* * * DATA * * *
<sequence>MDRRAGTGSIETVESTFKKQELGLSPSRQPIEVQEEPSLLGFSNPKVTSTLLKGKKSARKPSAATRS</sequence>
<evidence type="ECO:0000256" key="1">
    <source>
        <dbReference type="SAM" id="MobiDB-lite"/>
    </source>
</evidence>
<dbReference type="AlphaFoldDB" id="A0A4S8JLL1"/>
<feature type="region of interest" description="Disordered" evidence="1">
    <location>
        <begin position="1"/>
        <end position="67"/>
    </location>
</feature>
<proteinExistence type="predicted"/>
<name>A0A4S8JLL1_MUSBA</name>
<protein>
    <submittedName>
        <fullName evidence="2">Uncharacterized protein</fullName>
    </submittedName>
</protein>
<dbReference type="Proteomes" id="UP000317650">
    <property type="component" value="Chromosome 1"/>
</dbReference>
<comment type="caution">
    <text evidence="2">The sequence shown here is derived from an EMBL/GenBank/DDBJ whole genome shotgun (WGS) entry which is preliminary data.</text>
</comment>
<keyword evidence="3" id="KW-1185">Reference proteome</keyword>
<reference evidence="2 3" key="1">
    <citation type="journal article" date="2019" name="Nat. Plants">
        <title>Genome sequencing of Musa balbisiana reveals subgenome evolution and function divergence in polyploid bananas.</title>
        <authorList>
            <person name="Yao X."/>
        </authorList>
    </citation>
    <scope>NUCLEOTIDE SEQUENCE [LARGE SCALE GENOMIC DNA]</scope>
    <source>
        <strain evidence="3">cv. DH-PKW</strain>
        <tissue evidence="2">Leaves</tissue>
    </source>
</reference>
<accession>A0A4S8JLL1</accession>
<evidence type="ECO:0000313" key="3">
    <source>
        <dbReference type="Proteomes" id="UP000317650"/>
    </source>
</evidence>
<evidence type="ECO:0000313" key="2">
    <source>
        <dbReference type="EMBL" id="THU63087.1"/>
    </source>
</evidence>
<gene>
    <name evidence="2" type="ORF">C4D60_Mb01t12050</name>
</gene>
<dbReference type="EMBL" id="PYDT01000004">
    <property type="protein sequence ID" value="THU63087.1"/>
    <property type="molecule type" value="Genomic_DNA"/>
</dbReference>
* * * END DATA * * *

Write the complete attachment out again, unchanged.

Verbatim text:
<sequence>MDRRAGTGSIETVESTFKKQELGLSPSRQPIEVQEEPSLLGFSNPKVTSTLLKGKKSARKPSAATRS</sequence>
<evidence type="ECO:0000256" key="1">
    <source>
        <dbReference type="SAM" id="MobiDB-lite"/>
    </source>
</evidence>
<dbReference type="AlphaFoldDB" id="A0A4S8JLL1"/>
<feature type="region of interest" description="Disordered" evidence="1">
    <location>
        <begin position="1"/>
        <end position="67"/>
    </location>
</feature>
<proteinExistence type="predicted"/>
<name>A0A4S8JLL1_MUSBA</name>
<protein>
    <submittedName>
        <fullName evidence="2">Uncharacterized protein</fullName>
    </submittedName>
</protein>
<dbReference type="Proteomes" id="UP000317650">
    <property type="component" value="Chromosome 1"/>
</dbReference>
<comment type="caution">
    <text evidence="2">The sequence shown here is derived from an EMBL/GenBank/DDBJ whole genome shotgun (WGS) entry which is preliminary data.</text>
</comment>
<keyword evidence="3" id="KW-1185">Reference proteome</keyword>
<reference evidence="2 3" key="1">
    <citation type="journal article" date="2019" name="Nat. Plants">
        <title>Genome sequencing of Musa balbisiana reveals subgenome evolution and function divergence in polyploid bananas.</title>
        <authorList>
            <person name="Yao X."/>
        </authorList>
    </citation>
    <scope>NUCLEOTIDE SEQUENCE [LARGE SCALE GENOMIC DNA]</scope>
    <source>
        <strain evidence="3">cv. DH-PKW</strain>
        <tissue evidence="2">Leaves</tissue>
    </source>
</reference>
<accession>A0A4S8JLL1</accession>
<evidence type="ECO:0000313" key="3">
    <source>
        <dbReference type="Proteomes" id="UP000317650"/>
    </source>
</evidence>
<evidence type="ECO:0000313" key="2">
    <source>
        <dbReference type="EMBL" id="THU63087.1"/>
    </source>
</evidence>
<gene>
    <name evidence="2" type="ORF">C4D60_Mb01t12050</name>
</gene>
<dbReference type="EMBL" id="PYDT01000004">
    <property type="protein sequence ID" value="THU63087.1"/>
    <property type="molecule type" value="Genomic_DNA"/>
</dbReference>